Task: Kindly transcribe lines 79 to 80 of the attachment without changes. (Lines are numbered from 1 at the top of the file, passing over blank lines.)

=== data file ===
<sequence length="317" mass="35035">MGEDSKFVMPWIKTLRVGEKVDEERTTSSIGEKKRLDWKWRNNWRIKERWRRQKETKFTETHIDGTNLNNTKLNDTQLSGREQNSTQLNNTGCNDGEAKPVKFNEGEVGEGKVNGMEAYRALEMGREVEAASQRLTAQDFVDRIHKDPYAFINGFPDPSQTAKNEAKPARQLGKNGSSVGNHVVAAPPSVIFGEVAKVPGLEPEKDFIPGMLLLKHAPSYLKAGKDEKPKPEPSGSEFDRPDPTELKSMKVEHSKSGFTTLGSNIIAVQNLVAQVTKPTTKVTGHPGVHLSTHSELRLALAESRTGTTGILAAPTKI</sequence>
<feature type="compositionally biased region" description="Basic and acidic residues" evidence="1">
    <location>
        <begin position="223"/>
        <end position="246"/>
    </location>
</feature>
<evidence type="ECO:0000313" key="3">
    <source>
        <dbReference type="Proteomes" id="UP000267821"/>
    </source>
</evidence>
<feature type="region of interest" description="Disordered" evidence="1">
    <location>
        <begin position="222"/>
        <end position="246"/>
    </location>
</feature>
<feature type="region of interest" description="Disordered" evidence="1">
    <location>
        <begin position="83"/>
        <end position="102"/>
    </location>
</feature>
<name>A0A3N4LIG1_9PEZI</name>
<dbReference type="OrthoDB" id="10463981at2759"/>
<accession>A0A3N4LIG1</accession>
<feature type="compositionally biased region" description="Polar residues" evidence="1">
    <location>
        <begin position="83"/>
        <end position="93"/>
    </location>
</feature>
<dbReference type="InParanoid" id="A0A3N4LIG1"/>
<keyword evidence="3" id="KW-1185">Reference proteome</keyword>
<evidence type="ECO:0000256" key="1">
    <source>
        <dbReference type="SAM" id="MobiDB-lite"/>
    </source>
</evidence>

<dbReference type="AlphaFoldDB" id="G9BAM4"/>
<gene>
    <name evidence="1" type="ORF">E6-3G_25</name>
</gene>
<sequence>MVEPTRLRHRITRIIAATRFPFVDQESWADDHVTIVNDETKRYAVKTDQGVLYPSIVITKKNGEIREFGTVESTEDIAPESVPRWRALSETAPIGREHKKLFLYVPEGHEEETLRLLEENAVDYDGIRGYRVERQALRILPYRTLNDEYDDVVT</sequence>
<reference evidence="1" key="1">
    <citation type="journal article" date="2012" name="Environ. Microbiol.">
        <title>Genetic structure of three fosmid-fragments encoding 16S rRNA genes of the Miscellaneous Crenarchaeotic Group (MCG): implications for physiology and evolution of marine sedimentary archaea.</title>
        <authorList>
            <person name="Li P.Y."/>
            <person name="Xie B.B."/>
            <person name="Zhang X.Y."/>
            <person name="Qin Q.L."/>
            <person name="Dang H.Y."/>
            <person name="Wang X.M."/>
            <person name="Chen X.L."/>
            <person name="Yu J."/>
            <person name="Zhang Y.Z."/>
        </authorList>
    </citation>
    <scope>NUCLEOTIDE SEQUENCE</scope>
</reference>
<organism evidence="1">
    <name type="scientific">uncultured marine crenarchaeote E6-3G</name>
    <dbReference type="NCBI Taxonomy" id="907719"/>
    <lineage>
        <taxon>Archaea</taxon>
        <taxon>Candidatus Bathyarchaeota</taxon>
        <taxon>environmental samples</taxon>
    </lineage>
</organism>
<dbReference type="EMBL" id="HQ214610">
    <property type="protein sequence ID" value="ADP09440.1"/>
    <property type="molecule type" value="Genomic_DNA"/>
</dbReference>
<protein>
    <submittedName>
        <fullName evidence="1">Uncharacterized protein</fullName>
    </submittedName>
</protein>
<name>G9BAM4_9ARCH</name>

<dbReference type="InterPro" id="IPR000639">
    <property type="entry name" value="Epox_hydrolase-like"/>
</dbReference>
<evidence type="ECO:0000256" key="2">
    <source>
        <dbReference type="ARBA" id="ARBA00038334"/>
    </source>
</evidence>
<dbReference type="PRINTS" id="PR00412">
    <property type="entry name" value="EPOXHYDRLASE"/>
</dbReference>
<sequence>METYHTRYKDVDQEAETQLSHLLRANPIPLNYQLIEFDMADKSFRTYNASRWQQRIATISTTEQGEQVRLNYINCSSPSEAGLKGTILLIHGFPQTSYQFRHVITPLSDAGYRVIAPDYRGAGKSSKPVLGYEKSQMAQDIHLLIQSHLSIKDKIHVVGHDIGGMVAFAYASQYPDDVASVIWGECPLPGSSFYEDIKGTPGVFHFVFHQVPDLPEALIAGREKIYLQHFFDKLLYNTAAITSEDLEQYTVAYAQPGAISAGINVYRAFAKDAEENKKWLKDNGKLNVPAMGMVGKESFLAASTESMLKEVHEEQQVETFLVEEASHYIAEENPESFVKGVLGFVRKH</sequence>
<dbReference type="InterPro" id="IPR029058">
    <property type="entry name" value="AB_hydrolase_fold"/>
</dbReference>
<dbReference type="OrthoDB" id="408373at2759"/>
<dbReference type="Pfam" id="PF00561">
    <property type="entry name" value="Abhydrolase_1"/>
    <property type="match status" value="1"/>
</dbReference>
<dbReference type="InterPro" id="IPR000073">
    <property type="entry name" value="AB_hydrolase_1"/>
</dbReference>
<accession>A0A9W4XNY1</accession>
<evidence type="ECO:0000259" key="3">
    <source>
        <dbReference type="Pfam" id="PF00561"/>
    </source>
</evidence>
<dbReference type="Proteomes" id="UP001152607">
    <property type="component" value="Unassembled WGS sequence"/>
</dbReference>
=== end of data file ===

    </submittedName>
</protein>